“Auxiliary” dance team gets footloose in style

Auxiliary director Chris Medina drills a section of his dance team to perfect a choreography routine in preparation for a future event.

Taylor Kong, Staff Writer

Movin’ and groovin’ is the name of the game for Santa Rosa’s aspiring dance team, Auxiliary. 

The group formed from the spring 2014 SRJC Hip-Hop Dance Club. Former SRJC student Chris Medina first started dancing in middle school but took a hiatus until he developed an interest in hip-hop which inspired him to start a team of his own.

Medina wasn’t sure at first if anyone else would be interested in a dance team, but dedicated dancers were ready and waiting. Soon Medina had choreographers and experienced dancers come in and teach the club, its members slowly learning and training for their small performances, such as the Small Schools event and basketball half-time shows.  

However, this year things are different.

“This year, it’s a bit more serious. We needed a commitment from people. We can’t just have people dropping in,” the team’s co-director Debbe-Ann Medina said. She is also an SRJC dance instructor and Chris Medina’s mother. 

Since their transition from club to team, they strive for a vision much higher than basketball half times. 

“After a while people were saying ‘let’s compete, let’s get more serious, let’s get better,” Chris said. This semester the team is more selective and held auditions over the summer to see who would earn a spot. Auxiliary plans to enter the North Bay Dance Festival in hopes a good performance will make them viable to enter other, higher-level competitions and events.

“Right now, we’re kind of just trying to compete at a higher level, but we still think it’s really important to stay with the community and do community shows and on-campus shows,” Chris said.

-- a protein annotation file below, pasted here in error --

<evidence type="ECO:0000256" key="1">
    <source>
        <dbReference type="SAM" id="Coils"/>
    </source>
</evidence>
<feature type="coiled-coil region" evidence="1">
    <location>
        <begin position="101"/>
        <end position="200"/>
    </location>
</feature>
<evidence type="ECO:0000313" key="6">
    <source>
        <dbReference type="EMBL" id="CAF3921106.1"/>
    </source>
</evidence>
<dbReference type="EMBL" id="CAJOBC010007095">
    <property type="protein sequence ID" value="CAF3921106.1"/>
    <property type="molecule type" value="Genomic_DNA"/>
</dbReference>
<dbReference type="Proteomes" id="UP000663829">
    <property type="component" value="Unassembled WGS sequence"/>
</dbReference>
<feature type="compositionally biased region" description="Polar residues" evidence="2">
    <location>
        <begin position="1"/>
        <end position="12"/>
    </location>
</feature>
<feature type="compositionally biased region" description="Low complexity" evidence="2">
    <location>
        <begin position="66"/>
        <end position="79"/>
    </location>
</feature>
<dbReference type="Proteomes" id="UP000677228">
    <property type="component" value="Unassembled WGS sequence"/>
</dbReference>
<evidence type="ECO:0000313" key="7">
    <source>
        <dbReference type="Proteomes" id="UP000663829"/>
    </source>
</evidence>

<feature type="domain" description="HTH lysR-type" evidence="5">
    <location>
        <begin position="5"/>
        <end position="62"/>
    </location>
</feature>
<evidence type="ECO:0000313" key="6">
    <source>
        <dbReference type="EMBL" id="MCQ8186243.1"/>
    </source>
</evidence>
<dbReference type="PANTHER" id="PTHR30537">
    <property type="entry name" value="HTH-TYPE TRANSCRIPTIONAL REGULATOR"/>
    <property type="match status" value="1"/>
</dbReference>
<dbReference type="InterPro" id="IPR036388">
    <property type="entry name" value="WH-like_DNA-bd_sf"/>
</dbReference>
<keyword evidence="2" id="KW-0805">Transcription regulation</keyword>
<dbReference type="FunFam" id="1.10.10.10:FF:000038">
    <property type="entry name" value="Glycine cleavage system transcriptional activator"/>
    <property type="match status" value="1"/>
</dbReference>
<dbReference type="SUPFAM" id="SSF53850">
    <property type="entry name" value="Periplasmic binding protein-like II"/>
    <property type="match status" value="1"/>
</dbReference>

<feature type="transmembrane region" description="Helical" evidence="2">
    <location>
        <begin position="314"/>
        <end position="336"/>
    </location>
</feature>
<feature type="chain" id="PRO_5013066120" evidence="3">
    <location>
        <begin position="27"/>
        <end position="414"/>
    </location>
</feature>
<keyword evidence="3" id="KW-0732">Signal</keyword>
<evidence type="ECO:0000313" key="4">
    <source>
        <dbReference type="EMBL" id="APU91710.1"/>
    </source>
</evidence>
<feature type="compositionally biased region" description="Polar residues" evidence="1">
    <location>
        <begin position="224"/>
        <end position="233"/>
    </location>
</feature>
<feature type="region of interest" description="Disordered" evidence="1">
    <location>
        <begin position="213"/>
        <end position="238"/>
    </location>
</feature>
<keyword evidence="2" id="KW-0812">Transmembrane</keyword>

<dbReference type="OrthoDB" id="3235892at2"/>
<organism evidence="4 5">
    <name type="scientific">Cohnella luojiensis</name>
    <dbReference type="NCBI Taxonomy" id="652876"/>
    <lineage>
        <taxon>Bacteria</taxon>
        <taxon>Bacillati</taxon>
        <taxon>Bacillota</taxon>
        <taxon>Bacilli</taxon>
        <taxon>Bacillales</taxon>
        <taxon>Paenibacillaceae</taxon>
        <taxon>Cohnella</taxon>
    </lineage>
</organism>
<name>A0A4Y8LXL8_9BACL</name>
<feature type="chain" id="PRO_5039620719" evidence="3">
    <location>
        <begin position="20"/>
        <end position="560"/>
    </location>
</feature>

As a club, the team has performed at several events and venues in the last two years, including the Wellness Fair and Day Under the Oaks at SRJC. They also danced at the Roseland Cinco de Mayo Festival last year.

Members have to be dedicated if they want to compete. It requires hours of practice as a team and individual practice.

 The team originally took on 40 members and since lost a quarter of them because they were unable to keep up with the choreography and intense schedule. The team does their best to practice Mondays, Tuesdays and Thursdays every week, alternating between Tauzer Gym and the Zumwalt Parking Pavillion, depending on availability. 

Despite these difficulties, the team’s progress impresses Debbe-Ann.

They did a competition called Sac-Town Underground, which was the first competition they did as a team and came in fourth.“They’d been working on that set for 5 weeks, and going against other dance teams who had been working on their choreography for over two months,” Debbe-Ann said.  

As an instructor, the team’s advanced choreography surprised Debbe-Ann and she monitored each member’s skill level. “It’s an intermediate level group, but they don’t do intermediate level stuff. That’s what’s impressive. Their actual movement is at a much more advanced level, awnd they perform at a much more advanced level,” she said.

Of course, competition isn’t everything. While the team aspires to reach a professional level, Chris made it clear this wasn’t his original goal. “My vision wasn’t, ‘I wanna direct the best team ever.’ My vision was like, ‘I wanna hang out with my friends, and I wanna dance and I wanna do everyone’s choreography.’ It was all for fun,” he said.